Anyone who is familiar with the Sermon on the Mount is familiar with the Eight Beatitudes in it.
I often think of those who are poor of spirit as those who, like me, battle mental illness. Because it can be so incredibly hard to maintain high spirit. Yet while here on Earth there might be those who stigmatize mental illness and close the door to those who battle internal demons, there is no stigma in the Kingdom of Heaven. Indeed, at the heart of the Beatitudes is the sentiment that the values and hierarchy of Earth are left at the Pearly Gates and the last among society’s structure shall be first in His kingdom.
Unfortunately, there are too many Christians who don’t live that way, who don’t show kindness to the stranger who might be struggling with demons only they can see. Perhaps we see a taste of this when the man comes to Jesus asking him to heal his demon possessed son (possibly an illness like epilepsy), and the man says that the other disciples haven’t been able to heal the son. Jesus expresses frustration with this, because we all should have the power to treat one another with love and kindness and compassion. And maybe that wouldn’t literally heal our darknesses and exorcise our demons, but it goes farther than people give it credit for. Yet only Jesus can do what even His disciples can’t.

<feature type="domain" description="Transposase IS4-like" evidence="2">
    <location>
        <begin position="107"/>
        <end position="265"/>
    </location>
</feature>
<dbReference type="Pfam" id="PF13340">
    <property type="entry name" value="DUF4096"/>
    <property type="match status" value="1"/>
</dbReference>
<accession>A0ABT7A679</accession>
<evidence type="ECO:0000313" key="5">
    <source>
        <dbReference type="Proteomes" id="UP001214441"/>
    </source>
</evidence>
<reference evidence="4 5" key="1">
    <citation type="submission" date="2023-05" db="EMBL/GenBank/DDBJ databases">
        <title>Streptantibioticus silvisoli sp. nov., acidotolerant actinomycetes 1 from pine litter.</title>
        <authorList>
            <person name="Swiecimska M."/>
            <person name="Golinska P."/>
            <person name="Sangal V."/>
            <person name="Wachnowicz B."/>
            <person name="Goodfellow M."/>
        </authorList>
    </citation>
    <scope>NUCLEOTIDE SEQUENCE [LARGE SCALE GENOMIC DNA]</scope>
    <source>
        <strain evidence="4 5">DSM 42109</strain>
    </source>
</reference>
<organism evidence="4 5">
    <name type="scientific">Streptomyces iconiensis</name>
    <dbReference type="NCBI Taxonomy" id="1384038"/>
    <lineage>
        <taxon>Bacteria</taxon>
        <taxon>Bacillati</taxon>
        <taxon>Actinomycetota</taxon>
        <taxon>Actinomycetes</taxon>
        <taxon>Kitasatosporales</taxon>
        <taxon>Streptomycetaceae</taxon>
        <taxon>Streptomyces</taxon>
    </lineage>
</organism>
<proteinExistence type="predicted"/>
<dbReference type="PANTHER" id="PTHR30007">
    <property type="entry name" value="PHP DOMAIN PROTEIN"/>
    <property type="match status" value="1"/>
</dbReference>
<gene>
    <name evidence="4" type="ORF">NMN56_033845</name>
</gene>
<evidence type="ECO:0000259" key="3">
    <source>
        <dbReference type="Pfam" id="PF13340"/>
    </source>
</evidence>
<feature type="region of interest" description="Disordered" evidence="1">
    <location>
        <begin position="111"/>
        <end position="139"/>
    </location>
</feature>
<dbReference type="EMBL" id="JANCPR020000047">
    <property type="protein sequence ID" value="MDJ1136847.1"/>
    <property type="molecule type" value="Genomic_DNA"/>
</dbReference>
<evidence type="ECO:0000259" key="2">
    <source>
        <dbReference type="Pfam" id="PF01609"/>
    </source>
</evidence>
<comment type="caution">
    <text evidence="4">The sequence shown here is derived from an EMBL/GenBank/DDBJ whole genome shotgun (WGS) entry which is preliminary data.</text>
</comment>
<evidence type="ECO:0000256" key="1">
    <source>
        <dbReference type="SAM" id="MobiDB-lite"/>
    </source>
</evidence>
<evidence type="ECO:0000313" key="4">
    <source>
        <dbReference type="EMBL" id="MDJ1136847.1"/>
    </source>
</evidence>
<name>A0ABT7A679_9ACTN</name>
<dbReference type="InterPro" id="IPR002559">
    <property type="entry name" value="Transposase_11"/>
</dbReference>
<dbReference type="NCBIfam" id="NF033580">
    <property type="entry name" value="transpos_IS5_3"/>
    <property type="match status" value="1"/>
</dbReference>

It gives me comfort too, knowing that God sees us. Yes He sees our darkness, He sees us at our worst, but He also forgives. And He sees past that darkness, sees the real us and knows that despite our demons we are deserving of being lifted to His Kingdom. He is with us, and through Him anything is possible. Certainly just as comforting and saving a thought as the very fact that He so loved us and so loved the world that He sent his only begotten son to save us from our sins.
And hopefully, this helps comfort all of you as well.
Thank you for reading. Have a good week.